In episode two of Sora no Method (Celestial Method), Nonoka starts school, but the episode isn’t centered around her class – it quickly focuses on a new friendship she develops with Yuzuki, a loud and spunky classmate who enlists Nonoka in her plan to get rid of the saucer that hovers over the island in which they live.
Throughout the episode, as Yuzuki drags Nonoka to different locations in executing her plans, you can see how uncomfortable Nonoka feels. She does not want to be a part of all this, and is embarrassed by Yuzuki’s unabashed pronouncements over and over again. And yet, Nonoka continues to follow along. Certainly, she doesn’t want to hurt her new friend, but even the patient Nonoka is brought to a tipping point. But strangely enough, it’s when she refuses to go with her friend to the island directly under the saucer, and after the two fall into a lake shortly after deciding to split, that Nonoka is able to have a real conversation with her spastic friend.
We get to learn a lot about Nonoka’s character in this episode. Though letting herself being taken along on this crazed journey could be chalked up to a number of things, Nonoka’s kindness at the end of their day’s sojourn can only be the result of a kind heart. Despite suffering because of Yuzuki, Nonoka remains patient and loving as she listens to her friend.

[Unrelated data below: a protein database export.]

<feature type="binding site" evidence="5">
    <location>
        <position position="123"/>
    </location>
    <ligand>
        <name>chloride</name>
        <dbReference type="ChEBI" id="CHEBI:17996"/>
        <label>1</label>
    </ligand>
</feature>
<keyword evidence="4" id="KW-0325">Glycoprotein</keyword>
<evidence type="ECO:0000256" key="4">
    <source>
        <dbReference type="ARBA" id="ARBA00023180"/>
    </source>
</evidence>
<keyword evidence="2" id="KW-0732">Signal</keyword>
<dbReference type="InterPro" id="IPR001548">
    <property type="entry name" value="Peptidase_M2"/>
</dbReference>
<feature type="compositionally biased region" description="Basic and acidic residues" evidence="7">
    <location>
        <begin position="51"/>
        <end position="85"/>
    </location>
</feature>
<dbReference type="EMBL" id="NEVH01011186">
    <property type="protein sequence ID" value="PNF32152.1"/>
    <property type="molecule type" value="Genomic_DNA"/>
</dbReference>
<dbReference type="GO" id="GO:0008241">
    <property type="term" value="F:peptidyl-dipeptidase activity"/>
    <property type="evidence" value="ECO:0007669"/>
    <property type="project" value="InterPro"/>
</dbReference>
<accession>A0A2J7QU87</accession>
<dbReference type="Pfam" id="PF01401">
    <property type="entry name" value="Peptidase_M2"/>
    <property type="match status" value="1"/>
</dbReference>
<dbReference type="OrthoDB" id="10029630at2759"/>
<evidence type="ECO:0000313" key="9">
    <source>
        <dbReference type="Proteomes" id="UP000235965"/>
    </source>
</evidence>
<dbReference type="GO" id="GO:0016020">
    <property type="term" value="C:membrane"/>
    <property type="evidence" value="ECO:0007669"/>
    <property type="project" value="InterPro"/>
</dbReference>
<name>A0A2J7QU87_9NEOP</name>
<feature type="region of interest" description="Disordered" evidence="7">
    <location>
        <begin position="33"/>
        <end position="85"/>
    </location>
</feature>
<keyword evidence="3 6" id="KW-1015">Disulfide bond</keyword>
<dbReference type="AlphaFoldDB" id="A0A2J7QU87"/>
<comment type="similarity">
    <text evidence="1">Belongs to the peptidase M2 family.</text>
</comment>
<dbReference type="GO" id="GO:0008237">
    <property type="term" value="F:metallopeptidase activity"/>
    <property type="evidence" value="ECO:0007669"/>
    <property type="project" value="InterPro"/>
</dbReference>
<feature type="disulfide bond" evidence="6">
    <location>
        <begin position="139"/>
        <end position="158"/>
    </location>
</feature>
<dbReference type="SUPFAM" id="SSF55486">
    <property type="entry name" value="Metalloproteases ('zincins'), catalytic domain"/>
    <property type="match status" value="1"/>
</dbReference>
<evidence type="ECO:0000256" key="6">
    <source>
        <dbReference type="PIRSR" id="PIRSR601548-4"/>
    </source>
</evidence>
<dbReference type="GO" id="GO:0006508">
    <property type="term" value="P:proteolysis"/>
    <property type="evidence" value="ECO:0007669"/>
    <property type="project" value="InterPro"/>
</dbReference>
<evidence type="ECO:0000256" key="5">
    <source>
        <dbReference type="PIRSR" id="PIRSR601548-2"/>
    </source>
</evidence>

Have you ever had the type of friend who was a bad listener? I bet you have (and if not, maybe you’re that person!). I met up with an old friend recently, and I was reminded that he has this characteristic. He has no patience for others’ thoughts – he really, ultimately, just wants others to hear what he has to say.
I get the feelings the Yuzuki has a kind of similar personality – she talks and talks and talks without much regard for Nonoka’s thoughts or feelings. And yet, our protagonist doesn’t mind and in fact, she develops trust with Yuzuki and gets to know her beneath a surface level. She listens even more.
Really hears what someone has to say is such a kind practice. It takes skills and it takes compassion and empathy. But it’s worth it if you want to show love to that person, as it shows that you care about their concerns.
Some of us already practice this kind of active listening. To others, it comes naturally. But for many, it takes a willingness and spirit to make this into a habit. But my experience, and what Sora no Method shows, is this: it’s worth the effort, as you might even see the fireworks of a friendship take off and light up the sky.